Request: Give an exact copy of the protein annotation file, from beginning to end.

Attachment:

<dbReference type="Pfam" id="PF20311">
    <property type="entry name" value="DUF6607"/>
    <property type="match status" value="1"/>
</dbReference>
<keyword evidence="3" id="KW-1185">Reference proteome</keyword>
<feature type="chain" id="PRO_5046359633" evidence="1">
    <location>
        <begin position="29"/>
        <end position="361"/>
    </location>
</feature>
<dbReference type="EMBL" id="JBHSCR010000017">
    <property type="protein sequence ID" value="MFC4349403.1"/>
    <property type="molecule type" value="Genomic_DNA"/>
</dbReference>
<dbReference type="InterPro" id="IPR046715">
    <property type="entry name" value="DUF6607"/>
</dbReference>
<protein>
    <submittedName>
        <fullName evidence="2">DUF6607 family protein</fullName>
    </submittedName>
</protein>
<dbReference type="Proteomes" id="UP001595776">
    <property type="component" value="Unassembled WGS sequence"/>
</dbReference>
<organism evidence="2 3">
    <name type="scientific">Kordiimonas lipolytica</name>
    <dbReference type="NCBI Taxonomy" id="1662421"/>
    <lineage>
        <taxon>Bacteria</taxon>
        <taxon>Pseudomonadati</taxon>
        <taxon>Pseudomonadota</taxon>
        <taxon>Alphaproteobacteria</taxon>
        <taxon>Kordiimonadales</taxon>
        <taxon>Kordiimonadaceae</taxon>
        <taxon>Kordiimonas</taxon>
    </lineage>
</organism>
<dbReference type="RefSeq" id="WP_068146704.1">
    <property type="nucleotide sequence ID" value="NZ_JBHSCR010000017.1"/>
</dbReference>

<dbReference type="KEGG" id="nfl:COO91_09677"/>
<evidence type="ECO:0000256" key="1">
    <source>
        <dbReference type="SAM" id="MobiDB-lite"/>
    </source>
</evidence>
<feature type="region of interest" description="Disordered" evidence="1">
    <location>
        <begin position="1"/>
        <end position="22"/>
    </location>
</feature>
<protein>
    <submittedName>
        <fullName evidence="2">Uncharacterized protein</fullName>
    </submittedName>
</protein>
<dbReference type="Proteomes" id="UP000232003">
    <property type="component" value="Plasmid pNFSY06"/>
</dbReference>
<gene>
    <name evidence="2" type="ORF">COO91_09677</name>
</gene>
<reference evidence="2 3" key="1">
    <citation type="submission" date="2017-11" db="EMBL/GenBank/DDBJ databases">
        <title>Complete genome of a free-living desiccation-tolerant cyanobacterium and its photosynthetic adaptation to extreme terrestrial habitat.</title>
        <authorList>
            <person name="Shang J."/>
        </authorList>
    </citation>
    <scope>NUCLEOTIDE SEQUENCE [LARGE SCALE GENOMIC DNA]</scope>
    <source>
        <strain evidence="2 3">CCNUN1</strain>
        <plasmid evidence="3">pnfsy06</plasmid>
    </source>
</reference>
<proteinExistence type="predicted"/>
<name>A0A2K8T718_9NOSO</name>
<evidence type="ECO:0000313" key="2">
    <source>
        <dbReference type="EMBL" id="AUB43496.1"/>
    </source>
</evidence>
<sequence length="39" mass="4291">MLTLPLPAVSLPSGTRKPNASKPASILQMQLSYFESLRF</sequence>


<dbReference type="Pfam" id="PF20311">
    <property type="entry name" value="DUF6607"/>
    <property type="match status" value="1"/>
</dbReference>
<keyword evidence="3" id="KW-1185">Reference proteome</keyword>
<feature type="chain" id="PRO_5046359633" evidence="1">
    <location>
        <begin position="29"/>
        <end position="361"/>
    </location>
</feature>
<dbReference type="EMBL" id="JBHSCR010000017">
    <property type="protein sequence ID" value="MFC4349403.1"/>
    <property type="molecule type" value="Genomic_DNA"/>
</dbReference>
<dbReference type="InterPro" id="IPR046715">
    <property type="entry name" value="DUF6607"/>
</dbReference>
<protein>
    <submittedName>
        <fullName evidence="2">DUF6607 family protein</fullName>
    </submittedName>
</protein>
<dbReference type="Proteomes" id="UP001595776">
    <property type="component" value="Unassembled WGS sequence"/>
</dbReference>
<organism evidence="2 3">
    <name type="scientific">Kordiimonas lipolytica</name>
    <dbReference type="NCBI Taxonomy" id="1662421"/>
    <lineage>
        <taxon>Bacteria</taxon>
        <taxon>Pseudomonadati</taxon>
        <taxon>Pseudomonadota</taxon>
        <taxon>Alphaproteobacteria</taxon>
        <taxon>Kordiimonadales</taxon>
        <taxon>Kordiimonadaceae</taxon>
        <taxon>Kordiimonas</taxon>
    </lineage>
</organism>
<dbReference type="RefSeq" id="WP_068146704.1">
    <property type="nucleotide sequence ID" value="NZ_JBHSCR010000017.1"/>
</dbReference>

<dbReference type="KEGG" id="nfl:COO91_09677"/>
<evidence type="ECO:0000256" key="1">
    <source>
        <dbReference type="SAM" id="MobiDB-lite"/>
    </source>
</evidence>
<feature type="region of interest" description="Disordered" evidence="1">
    <location>
        <begin position="1"/>
        <end position="22"/>
    </location>
</feature>
<protein>
    <submittedName>
        <fullName evidence="2">Uncharacterized protein</fullName>
    </submittedName>
</protein>
<dbReference type="Proteomes" id="UP000232003">
    <property type="component" value="Plasmid pNFSY06"/>
</dbReference>
<gene>
    <name evidence="2" type="ORF">COO91_09677</name>
</gene>
<reference evidence="2 3" key="1">
    <citation type="submission" date="2017-11" db="EMBL/GenBank/DDBJ databases">
        <title>Complete genome of a free-living desiccation-tolerant cyanobacterium and its photosynthetic adaptation to extreme terrestrial habitat.</title>
        <authorList>
            <person name="Shang J."/>
        </authorList>
    </citation>
    <scope>NUCLEOTIDE SEQUENCE [LARGE SCALE GENOMIC DNA]</scope>
    <source>
        <strain evidence="2 3">CCNUN1</strain>
        <plasmid evidence="3">pnfsy06</plasmid>
    </source>
</reference>
<proteinExistence type="predicted"/>
<name>A0A2K8T718_9NOSO</name>
<evidence type="ECO:0000313" key="2">
    <source>
        <dbReference type="EMBL" id="AUB43496.1"/>
    </source>
</evidence>
<sequence length="39" mass="4291">MLTLPLPAVSLPSGTRKPNASKPASILQMQLSYFESLRF</sequence>